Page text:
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Sunday, July 21, 2013

Subtle Differences - the Rotisserie

Anyone that has any experience with real barbeque knows that there are little things that make open pit cooking more of an art than science.  If you use just embers as the heat source, you don't need a rotisserie, but with an open flame, a rotisserie can produce the same slow cooking quality.  Think Southern Barbeque versus Western Barbeque.

With Southern Barbeque a pit master can use a heat source just lower than the boiling point of water, about 200F, and slowly cook a whole hog over 8 to 12 hours with just one turn, producing moist, tender pork that falls off the bone.  A Western Barbeque master can use a fire or hearth and slow cook a side of beef using a rotisserie and get similar results even though the heat source is closer to 500 degrees.  The Southern method is less complicated leaving more time for imbibing while the Western method requires someone reasonably sober in comparison.

 Since the Earth rotates while the Sun could produce nearly 200F at the equator, you can consider which type of cooking method is the more appropriate analogy.  In both cases, the skin can look done only to find a tough nearly raw main course if you try to rush the process.  Earth has different layers that warm at different rates and due to the orientation of the flame to the rotation, different times.

The heat distribution looks something like this.  The orange curve is Cosine squared showing that the equator gets the highest heat when the flame is directly over head.  The yellow curve is the atmosphere which tends to gain more energy when the angle is just right.  Even when the flame is not directed at the surface near the poles, the atmosphere allows there to be some indirect effect.  Not enough to cook, but enough to help retain heat.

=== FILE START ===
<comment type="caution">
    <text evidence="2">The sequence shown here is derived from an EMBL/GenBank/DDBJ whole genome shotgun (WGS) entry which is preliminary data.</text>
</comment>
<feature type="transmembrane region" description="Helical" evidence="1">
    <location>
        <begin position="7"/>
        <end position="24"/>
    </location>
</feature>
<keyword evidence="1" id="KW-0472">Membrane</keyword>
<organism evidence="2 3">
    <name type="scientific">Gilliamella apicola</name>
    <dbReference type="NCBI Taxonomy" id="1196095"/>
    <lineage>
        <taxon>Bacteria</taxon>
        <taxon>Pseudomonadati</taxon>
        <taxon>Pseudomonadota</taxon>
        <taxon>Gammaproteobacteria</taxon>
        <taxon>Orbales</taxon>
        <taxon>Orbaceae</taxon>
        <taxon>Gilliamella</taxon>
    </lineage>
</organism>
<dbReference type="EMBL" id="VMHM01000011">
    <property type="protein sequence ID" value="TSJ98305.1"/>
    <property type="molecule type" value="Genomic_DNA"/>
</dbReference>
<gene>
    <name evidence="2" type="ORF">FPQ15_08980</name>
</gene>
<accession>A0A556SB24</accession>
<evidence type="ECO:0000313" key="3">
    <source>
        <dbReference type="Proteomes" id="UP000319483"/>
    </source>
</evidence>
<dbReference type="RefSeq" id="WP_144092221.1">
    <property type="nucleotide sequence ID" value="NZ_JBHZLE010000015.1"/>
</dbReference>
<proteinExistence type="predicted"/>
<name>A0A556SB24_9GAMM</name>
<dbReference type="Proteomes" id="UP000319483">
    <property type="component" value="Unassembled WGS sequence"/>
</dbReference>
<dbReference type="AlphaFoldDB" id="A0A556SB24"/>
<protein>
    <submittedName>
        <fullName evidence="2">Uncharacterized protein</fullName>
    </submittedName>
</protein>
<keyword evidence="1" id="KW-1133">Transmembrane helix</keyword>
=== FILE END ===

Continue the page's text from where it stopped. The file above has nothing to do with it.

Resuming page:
Near the equator the heat distribution would look more like this.  There is indirect preheating in the morning and indirect heat that helps retain heat in the evening.  The combination shifts the peak heat intensity to after the highest direct heat intensity at local solar noon.  The atmospheric skin, just like the skin or sear on a slab of meat, helps retain heat and moisture.  Even after you take a slab of meat off the fire, it keeps cooking the bulk while the skin temperature is higher than the bulk temperature.  That is why you let meat rest before carving, to let the moisture that is transferring the heat internally temper with the protein.  Load a plate with some corn on the cob and potato salad then heap on the meat.

Climate science tends to neglect the subtle differences that make for a quality meal.  By neglecting the skin and most of the meat in their models, they will never be pit masters.

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